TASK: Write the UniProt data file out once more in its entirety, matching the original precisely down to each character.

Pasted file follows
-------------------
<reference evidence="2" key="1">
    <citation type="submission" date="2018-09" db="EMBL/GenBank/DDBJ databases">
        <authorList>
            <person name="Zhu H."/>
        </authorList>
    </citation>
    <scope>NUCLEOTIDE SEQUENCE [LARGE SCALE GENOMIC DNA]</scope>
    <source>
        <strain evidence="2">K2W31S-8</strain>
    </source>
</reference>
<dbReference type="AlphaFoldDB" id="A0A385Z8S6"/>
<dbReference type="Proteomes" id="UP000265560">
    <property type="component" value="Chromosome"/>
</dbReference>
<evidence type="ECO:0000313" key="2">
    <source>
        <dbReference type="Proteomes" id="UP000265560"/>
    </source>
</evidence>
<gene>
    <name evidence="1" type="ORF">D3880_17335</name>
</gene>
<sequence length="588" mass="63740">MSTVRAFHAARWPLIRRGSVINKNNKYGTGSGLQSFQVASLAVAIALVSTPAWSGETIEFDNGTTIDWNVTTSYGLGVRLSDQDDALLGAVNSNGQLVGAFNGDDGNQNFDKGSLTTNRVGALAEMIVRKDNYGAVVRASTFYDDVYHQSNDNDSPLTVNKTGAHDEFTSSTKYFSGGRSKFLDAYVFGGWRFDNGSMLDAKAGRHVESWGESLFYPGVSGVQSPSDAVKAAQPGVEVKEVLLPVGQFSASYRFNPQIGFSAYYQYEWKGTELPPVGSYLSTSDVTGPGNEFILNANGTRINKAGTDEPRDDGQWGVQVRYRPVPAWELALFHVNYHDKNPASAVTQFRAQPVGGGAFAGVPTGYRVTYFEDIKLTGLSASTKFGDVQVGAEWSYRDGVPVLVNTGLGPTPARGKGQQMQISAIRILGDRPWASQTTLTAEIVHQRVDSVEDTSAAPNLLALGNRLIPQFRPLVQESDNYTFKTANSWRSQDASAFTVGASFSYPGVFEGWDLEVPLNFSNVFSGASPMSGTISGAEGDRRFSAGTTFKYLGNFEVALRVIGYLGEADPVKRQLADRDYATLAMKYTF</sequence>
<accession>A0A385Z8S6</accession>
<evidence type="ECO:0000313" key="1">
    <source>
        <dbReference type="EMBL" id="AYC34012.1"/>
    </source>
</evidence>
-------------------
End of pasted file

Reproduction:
<reference evidence="2" key="1">
    <citation type="submission" date="2018-09" db="EMBL/GenBank/DDBJ databases">
        <authorList>
            <person name="Zhu H."/>
        </authorList>
    </citation>
    <scope>NUCLEOTIDE SEQUENCE [LARGE SCALE GENOMIC DNA]</scope>
    <source>
        <strain evidence="2">K2W31S-8</strain>
    </source>
</reference>
<dbReference type="AlphaFoldDB" id="A0A385Z8S6"/>
<dbReference type="Proteomes" id="UP000265560">
    <property type="component" value="Chromosome"/>
</dbReference>
<evidence type="ECO:0000313" key="2">
    <source>
        <dbReference type="Proteomes" id="UP000265560"/>
    </source>
</evidence>
<gene>
    <name evidence="1" type="ORF">D3880_17335</name>
</gene>
<sequence length="588" mass="63740">MSTVRAFHAARWPLIRRGSVINKNNKYGTGSGLQSFQVASLAVAIALVSTPAWSGETIEFDNGTTIDWNVTTSYGLGVRLSDQDDALLGAVNSNGQLVGAFNGDDGNQNFDKGSLTTNRVGALAEMIVRKDNYGAVVRASTFYDDVYHQSNDNDSPLTVNKTGAHDEFTSSTKYFSGGRSKFLDAYVFGGWRFDNGSMLDAKAGRHVESWGESLFYPGVSGVQSPSDAVKAAQPGVEVKEVLLPVGQFSASYRFNPQIGFSAYYQYEWKGTELPPVGSYLSTSDVTGPGNEFILNANGTRINKAGTDEPRDDGQWGVQVRYRPVPAWELALFHVNYHDKNPASAVTQFRAQPVGGGAFAGVPTGYRVTYFEDIKLTGLSASTKFGDVQVGAEWSYRDGVPVLVNTGLGPTPARGKGQQMQISAIRILGDRPWASQTTLTAEIVHQRVDSVEDTSAAPNLLALGNRLIPQFRPLVQESDNYTFKTANSWRSQDASAFTVGASFSYPGVFEGWDLEVPLNFSNVFSGASPMSGTISGAEGDRRFSAGTTFKYLGNFEVALRVIGYLGEADPVKRQLADRDYATLAMKYTF</sequence>
<accession>A0A385Z8S6</accession>
<evidence type="ECO:0000313" key="1">
    <source>
        <dbReference type="EMBL" id="AYC34012.1"/>
    </source>
</evidence>